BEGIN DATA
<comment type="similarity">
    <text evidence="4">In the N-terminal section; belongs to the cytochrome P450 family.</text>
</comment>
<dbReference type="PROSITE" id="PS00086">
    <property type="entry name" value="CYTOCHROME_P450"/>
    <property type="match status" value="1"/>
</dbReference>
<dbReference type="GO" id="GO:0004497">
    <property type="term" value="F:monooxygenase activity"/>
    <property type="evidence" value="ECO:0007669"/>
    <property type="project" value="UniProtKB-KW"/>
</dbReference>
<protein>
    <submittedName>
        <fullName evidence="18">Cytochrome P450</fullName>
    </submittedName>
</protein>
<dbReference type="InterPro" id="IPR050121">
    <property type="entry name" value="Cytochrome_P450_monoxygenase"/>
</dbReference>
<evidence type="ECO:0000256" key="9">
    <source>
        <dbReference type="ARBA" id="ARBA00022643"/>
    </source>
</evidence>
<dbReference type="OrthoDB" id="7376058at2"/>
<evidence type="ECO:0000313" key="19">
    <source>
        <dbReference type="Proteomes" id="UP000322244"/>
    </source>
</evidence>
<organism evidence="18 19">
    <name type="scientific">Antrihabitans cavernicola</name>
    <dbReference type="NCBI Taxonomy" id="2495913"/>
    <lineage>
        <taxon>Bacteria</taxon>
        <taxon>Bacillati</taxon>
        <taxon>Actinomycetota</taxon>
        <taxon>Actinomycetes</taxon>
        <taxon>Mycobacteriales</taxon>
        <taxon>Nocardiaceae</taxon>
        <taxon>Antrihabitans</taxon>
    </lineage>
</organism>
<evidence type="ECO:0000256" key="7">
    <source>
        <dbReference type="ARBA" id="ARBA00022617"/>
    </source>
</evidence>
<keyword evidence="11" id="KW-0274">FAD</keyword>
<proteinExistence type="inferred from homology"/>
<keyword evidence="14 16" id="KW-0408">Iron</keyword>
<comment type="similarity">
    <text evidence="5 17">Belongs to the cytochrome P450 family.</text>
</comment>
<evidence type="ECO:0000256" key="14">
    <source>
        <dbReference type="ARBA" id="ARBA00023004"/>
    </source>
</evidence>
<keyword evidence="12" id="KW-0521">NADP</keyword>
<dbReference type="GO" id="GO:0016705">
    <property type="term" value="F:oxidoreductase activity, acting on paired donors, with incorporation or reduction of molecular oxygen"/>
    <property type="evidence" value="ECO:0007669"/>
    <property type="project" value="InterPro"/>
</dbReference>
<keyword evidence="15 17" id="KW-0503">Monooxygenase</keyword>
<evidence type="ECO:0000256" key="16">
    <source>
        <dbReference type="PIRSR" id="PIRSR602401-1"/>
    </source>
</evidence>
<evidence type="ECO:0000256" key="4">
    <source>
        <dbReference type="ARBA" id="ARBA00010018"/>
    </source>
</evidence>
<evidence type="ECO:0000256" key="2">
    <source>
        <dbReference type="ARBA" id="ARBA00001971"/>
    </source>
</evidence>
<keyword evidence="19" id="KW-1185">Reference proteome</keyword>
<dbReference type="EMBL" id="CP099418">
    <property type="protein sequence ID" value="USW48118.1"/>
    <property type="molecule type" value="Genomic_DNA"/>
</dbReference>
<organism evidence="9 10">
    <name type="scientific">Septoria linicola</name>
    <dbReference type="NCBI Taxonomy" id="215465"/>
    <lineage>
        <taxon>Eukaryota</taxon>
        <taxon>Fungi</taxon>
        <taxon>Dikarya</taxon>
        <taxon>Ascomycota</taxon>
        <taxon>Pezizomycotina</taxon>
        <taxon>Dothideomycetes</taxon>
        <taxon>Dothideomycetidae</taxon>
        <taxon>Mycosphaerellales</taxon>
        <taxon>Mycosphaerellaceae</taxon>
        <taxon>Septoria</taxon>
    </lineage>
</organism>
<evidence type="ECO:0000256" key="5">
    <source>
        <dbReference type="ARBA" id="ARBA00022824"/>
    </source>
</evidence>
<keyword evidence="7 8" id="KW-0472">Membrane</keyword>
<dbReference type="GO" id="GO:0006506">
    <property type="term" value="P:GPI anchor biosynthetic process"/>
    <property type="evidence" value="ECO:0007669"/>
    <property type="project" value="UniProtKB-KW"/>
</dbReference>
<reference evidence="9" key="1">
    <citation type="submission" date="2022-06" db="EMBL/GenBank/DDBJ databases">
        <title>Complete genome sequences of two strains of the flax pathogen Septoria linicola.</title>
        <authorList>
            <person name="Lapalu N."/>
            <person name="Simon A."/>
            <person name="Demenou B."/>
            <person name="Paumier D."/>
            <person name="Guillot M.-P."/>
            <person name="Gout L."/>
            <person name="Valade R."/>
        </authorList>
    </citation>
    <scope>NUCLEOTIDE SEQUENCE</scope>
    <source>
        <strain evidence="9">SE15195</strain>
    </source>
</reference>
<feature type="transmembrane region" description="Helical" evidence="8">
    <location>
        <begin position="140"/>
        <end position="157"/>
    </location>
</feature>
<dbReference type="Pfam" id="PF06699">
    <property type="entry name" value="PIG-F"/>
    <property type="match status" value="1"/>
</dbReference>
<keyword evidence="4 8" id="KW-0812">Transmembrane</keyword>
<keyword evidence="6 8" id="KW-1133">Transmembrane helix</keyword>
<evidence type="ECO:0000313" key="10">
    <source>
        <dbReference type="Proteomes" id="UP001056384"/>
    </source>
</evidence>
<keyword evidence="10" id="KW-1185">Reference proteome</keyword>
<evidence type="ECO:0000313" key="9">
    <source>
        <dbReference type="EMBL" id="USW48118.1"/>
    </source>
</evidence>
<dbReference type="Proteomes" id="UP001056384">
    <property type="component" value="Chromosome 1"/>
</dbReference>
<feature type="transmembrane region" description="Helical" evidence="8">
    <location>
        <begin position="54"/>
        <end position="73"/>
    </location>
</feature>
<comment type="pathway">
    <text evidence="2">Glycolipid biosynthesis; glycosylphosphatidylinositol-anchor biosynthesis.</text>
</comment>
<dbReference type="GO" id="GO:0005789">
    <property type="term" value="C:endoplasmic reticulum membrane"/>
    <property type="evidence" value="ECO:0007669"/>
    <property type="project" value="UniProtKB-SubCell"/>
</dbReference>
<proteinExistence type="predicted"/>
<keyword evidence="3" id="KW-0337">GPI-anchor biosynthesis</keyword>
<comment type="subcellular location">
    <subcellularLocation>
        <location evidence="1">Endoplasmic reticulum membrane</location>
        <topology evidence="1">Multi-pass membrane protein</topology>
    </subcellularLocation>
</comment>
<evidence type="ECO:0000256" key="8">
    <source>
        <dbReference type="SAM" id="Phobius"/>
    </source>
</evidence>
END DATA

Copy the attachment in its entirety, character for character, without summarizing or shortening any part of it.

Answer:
<comment type="similarity">
    <text evidence="4">In the N-terminal section; belongs to the cytochrome P450 family.</text>
</comment>
<dbReference type="PROSITE" id="PS00086">
    <property type="entry name" value="CYTOCHROME_P450"/>
    <property type="match status" value="1"/>
</dbReference>
<dbReference type="GO" id="GO:0004497">
    <property type="term" value="F:monooxygenase activity"/>
    <property type="evidence" value="ECO:0007669"/>
    <property type="project" value="UniProtKB-KW"/>
</dbReference>
<protein>
    <submittedName>
        <fullName evidence="18">Cytochrome P450</fullName>
    </submittedName>
</protein>
<dbReference type="InterPro" id="IPR050121">
    <property type="entry name" value="Cytochrome_P450_monoxygenase"/>
</dbReference>
<evidence type="ECO:0000256" key="9">
    <source>
        <dbReference type="ARBA" id="ARBA00022643"/>
    </source>
</evidence>
<dbReference type="OrthoDB" id="7376058at2"/>
<evidence type="ECO:0000313" key="19">
    <source>
        <dbReference type="Proteomes" id="UP000322244"/>
    </source>
</evidence>
<organism evidence="18 19">
    <name type="scientific">Antrihabitans cavernicola</name>
    <dbReference type="NCBI Taxonomy" id="2495913"/>
    <lineage>
        <taxon>Bacteria</taxon>
        <taxon>Bacillati</taxon>
        <taxon>Actinomycetota</taxon>
        <taxon>Actinomycetes</taxon>
        <taxon>Mycobacteriales</taxon>
        <taxon>Nocardiaceae</taxon>
        <taxon>Antrihabitans</taxon>
    </lineage>
</organism>
<evidence type="ECO:0000256" key="7">
    <source>
        <dbReference type="ARBA" id="ARBA00022617"/>
    </source>
</evidence>
<keyword evidence="11" id="KW-0274">FAD</keyword>
<proteinExistence type="inferred from homology"/>
<keyword evidence="14 16" id="KW-0408">Iron</keyword>
<comment type="similarity">
    <text evidence="5 17">Belongs to the cytochrome P450 family.</text>
</comment>
<evidence type="ECO:0000256" key="14">
    <source>
        <dbReference type="ARBA" id="ARBA00023004"/>
    </source>
</evidence>
<keyword evidence="12" id="KW-0521">NADP</keyword>
<dbReference type="GO" id="GO:0016705">
    <property type="term" value="F:oxidoreductase activity, acting on paired donors, with incorporation or reduction of molecular oxygen"/>
    <property type="evidence" value="ECO:0007669"/>
    <property type="project" value="InterPro"/>
</dbReference>
<keyword evidence="15 17" id="KW-0503">Monooxygenase</keyword>
<evidence type="ECO:0000256" key="16">
    <source>
        <dbReference type="PIRSR" id="PIRSR602401-1"/>
    </source>
</evidence>
<evidence type="ECO:0000256" key="4">
    <source>
        <dbReference type="ARBA" id="ARBA00010018"/>
    </source>
</evidence>
<evidence type="ECO:0000256" key="2">
    <source>
        <dbReference type="ARBA" id="ARBA00001971"/>
    </source>
</evidence>
<keyword evidence="19" id="KW-1185">Reference proteome</keyword>
<dbReference type="EMBL" id="CP099418">
    <property type="protein sequence ID" value="USW48118.1"/>
    <property type="molecule type" value="Genomic_DNA"/>
</dbReference>
<organism evidence="9 10">
    <name type="scientific">Septoria linicola</name>
    <dbReference type="NCBI Taxonomy" id="215465"/>
    <lineage>
        <taxon>Eukaryota</taxon>
        <taxon>Fungi</taxon>
        <taxon>Dikarya</taxon>
        <taxon>Ascomycota</taxon>
        <taxon>Pezizomycotina</taxon>
        <taxon>Dothideomycetes</taxon>
        <taxon>Dothideomycetidae</taxon>
        <taxon>Mycosphaerellales</taxon>
        <taxon>Mycosphaerellaceae</taxon>
        <taxon>Septoria</taxon>
    </lineage>
</organism>
<evidence type="ECO:0000256" key="5">
    <source>
        <dbReference type="ARBA" id="ARBA00022824"/>
    </source>
</evidence>
<keyword evidence="7 8" id="KW-0472">Membrane</keyword>
<dbReference type="GO" id="GO:0006506">
    <property type="term" value="P:GPI anchor biosynthetic process"/>
    <property type="evidence" value="ECO:0007669"/>
    <property type="project" value="UniProtKB-KW"/>
</dbReference>
<reference evidence="9" key="1">
    <citation type="submission" date="2022-06" db="EMBL/GenBank/DDBJ databases">
        <title>Complete genome sequences of two strains of the flax pathogen Septoria linicola.</title>
        <authorList>
            <person name="Lapalu N."/>
            <person name="Simon A."/>
            <person name="Demenou B."/>
            <person name="Paumier D."/>
            <person name="Guillot M.-P."/>
            <person name="Gout L."/>
            <person name="Valade R."/>
        </authorList>
    </citation>
    <scope>NUCLEOTIDE SEQUENCE</scope>
    <source>
        <strain evidence="9">SE15195</strain>
    </source>
</reference>
<feature type="transmembrane region" description="Helical" evidence="8">
    <location>
        <begin position="140"/>
        <end position="157"/>
    </location>
</feature>
<dbReference type="Pfam" id="PF06699">
    <property type="entry name" value="PIG-F"/>
    <property type="match status" value="1"/>
</dbReference>
<keyword evidence="4 8" id="KW-0812">Transmembrane</keyword>
<keyword evidence="6 8" id="KW-1133">Transmembrane helix</keyword>
<evidence type="ECO:0000313" key="10">
    <source>
        <dbReference type="Proteomes" id="UP001056384"/>
    </source>
</evidence>
<keyword evidence="10" id="KW-1185">Reference proteome</keyword>
<evidence type="ECO:0000313" key="9">
    <source>
        <dbReference type="EMBL" id="USW48118.1"/>
    </source>
</evidence>
<dbReference type="Proteomes" id="UP001056384">
    <property type="component" value="Chromosome 1"/>
</dbReference>
<feature type="transmembrane region" description="Helical" evidence="8">
    <location>
        <begin position="54"/>
        <end position="73"/>
    </location>
</feature>
<comment type="pathway">
    <text evidence="2">Glycolipid biosynthesis; glycosylphosphatidylinositol-anchor biosynthesis.</text>
</comment>
<dbReference type="GO" id="GO:0005789">
    <property type="term" value="C:endoplasmic reticulum membrane"/>
    <property type="evidence" value="ECO:0007669"/>
    <property type="project" value="UniProtKB-SubCell"/>
</dbReference>
<proteinExistence type="predicted"/>
<keyword evidence="3" id="KW-0337">GPI-anchor biosynthesis</keyword>
<comment type="subcellular location">
    <subcellularLocation>
        <location evidence="1">Endoplasmic reticulum membrane</location>
        <topology evidence="1">Multi-pass membrane protein</topology>
    </subcellularLocation>
</comment>
<evidence type="ECO:0000256" key="8">
    <source>
        <dbReference type="SAM" id="Phobius"/>
    </source>
</evidence>